Do Nice Guys Finish Last in LOST and in Literature?

Lost - Sawyer, Jack, Kate, Michael
Lost – Sawyer, Jack, Kate, Michael (Photo credit: wcm1111)

Being a perpetual student I am certain that at some point I will have to do a dissertation. Thankfully, I already have my topic selected, “Determining Your Future Romantic Success Based On Your Choice Between The Lead Characters On LOST.” If you are not familiar with it, the hit series aired on the American Broadcasting Company from September 2004 to May 2010. The equal parts sci-fi and supernatural series featured the survivors of an airline crash who are marooned on an island somewhere in the South Pacific Ocean between Sydney, Australia  and Los Angeles, USA.

Although it was hardly the main focus of the show, shortly after the crash a love triangle formed between three of the principle characters, the protagonist Jack Shepherd,  Kate Austen and James “Sawyer” Ford. Therein lies the  crux of my argument, despite his issues Jack embodied the stereotypical “nice guy or white knight” and Sawyer, the conman could be nothing other than the “bad boy.”  Ultimately and with much back and forth over six seasons Kate did pick Jack but was this simply a fictional construct done at the behest of the fans? Furthermore by the end of the series had Sawyer become a “nice guy” by, for all intents and purposes, settling down with Juliette?

Recently, I have noticed a disturbing trend, by the end of the story the “bad boy” is completely redeemed and seemingly not only ready but eager to settle down with the heroine complete with a white picket fence and two point five children. I seem to have become less willing to suspend disbelief that this is actually in any way realistic. Am I just being obstreperous? Yet this was my thought upon finishing both Hopeless and Losing Hope by Colleen Hoover and again when I completed Beautiful Disaster by Jamie McGuire. Perhaps this is just a trend with New Adult literature about which I am still trying to decide how I feel?

Again I come back to the same point, if what we read is simply entertainment then go ahead turn every bad boy into the model of domesticity. What I find contentious is if these stories perpetuate the belief that the smoking drinking philandering parolees that I hear about every morning on 99.9’s Bad Boyfriend Poker to make this transformation we are bound for disappointment.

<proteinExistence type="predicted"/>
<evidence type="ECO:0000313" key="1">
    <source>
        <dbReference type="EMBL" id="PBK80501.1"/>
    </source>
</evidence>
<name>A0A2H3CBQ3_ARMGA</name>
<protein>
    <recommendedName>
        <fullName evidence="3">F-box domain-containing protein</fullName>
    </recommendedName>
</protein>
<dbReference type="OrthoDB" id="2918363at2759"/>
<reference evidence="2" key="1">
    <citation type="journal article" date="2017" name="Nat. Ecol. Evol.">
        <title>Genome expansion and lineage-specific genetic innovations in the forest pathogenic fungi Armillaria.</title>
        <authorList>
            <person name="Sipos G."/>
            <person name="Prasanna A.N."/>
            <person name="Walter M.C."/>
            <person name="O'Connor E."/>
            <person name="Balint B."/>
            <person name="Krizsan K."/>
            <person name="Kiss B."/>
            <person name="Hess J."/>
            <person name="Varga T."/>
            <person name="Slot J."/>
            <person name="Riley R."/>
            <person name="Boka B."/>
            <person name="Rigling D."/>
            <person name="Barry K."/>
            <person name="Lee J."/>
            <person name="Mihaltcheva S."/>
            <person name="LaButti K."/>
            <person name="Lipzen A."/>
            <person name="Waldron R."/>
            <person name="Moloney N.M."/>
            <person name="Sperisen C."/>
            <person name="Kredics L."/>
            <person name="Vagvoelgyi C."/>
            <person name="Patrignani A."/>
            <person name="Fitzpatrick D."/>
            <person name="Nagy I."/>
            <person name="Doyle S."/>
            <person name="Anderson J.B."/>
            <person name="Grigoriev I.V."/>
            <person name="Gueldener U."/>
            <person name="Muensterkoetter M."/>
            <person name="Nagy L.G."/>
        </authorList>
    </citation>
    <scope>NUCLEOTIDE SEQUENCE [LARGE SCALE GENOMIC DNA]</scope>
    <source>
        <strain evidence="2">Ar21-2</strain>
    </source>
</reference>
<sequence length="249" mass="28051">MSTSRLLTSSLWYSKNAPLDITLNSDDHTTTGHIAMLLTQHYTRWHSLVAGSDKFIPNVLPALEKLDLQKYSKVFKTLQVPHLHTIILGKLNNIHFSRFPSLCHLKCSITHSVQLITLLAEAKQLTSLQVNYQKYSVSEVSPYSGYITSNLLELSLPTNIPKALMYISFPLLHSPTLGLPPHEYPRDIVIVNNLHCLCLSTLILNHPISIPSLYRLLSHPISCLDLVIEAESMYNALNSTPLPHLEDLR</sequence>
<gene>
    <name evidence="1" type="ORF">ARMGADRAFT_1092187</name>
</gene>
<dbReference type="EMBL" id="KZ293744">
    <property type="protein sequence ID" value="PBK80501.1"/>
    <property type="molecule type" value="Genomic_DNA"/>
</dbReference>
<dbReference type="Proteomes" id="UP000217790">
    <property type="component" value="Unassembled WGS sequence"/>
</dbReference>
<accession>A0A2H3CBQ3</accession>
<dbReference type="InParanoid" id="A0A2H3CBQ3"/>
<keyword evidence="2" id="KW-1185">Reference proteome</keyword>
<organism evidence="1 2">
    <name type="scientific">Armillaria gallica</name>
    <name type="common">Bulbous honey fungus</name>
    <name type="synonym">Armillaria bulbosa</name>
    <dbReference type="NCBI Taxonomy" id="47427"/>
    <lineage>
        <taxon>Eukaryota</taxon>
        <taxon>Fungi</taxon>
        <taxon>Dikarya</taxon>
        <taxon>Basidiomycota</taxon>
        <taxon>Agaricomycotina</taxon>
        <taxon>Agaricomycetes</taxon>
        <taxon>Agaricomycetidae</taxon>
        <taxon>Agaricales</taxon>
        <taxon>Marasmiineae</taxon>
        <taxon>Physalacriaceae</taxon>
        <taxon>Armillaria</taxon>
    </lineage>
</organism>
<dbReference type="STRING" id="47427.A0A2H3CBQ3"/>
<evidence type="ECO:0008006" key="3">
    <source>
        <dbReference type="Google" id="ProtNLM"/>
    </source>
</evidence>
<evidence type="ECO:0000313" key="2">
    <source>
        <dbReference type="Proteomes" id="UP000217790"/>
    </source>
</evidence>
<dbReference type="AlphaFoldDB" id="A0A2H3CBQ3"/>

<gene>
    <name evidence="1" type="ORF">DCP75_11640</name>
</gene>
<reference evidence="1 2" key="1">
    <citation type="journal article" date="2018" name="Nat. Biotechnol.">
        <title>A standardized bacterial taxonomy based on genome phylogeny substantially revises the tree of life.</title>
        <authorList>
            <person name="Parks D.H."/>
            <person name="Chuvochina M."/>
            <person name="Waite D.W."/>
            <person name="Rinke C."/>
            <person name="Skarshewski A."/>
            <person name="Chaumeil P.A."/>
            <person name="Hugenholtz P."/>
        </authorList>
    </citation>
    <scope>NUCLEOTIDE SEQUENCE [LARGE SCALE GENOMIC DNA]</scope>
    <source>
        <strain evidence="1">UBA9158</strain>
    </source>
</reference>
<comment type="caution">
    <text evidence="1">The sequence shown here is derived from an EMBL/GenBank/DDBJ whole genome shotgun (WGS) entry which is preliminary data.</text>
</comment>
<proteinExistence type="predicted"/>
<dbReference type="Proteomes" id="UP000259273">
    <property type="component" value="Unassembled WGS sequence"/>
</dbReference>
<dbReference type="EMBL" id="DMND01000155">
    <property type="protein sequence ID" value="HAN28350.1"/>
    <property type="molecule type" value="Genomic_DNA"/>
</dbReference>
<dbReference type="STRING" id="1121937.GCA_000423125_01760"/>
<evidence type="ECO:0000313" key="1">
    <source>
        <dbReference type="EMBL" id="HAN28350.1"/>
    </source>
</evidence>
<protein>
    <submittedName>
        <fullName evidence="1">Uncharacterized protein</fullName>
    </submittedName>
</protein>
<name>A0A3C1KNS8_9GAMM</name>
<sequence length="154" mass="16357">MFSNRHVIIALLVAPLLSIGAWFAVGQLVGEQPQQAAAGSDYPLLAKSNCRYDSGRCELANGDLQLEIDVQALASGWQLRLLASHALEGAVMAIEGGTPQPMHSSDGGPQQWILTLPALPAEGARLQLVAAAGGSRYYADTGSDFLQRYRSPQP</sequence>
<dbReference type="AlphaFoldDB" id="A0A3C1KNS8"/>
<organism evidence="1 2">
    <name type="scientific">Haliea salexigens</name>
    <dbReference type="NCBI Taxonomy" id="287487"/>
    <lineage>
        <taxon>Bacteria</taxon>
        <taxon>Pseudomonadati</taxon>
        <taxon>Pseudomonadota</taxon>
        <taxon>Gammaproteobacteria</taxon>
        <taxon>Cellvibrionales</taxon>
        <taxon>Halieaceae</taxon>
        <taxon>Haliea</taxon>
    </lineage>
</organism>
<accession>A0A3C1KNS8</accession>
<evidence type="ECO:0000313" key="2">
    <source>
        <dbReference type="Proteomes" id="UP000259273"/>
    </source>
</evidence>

4 thoughts on “Do Nice Guys Finish Last in LOST and in Literature?”

  1. I just can’t find bad boys sexy anymore. I just can’t. Of course, I am a happily married mother of three so that colours my response, but still…bad boys grown up to be bad men. There’s no happily ever after there, and I can’t suspend my disbelief that far…

  2. I have to think it all comes back to hope. The human spit it’s eternal…albeit flawed at times, hope that things and people can change and rehabilitation isn’t just something cooked up alongside the Easter Bunny and Tooth Fairy. What would we do without our rise colours glasses leading us into life’s potholes-Live happily ever after? Which is the greater myth?

  3. Excellent point. I do think the bad boy is so much more interesting to read about and watch, even though in real life I was never drawn to them. My wonderful husband is about as straight an arrow as they come, thank goodness. You’ve intrigued me, so now I want to write a bad boy that stays bad. I think another problem authors face is that they make their good guys so boring and one-dimensional. If we use the Lost example again, Desmond was a “good guy” but was a rich character, so I loved him even though he didn’t need any redeeming.

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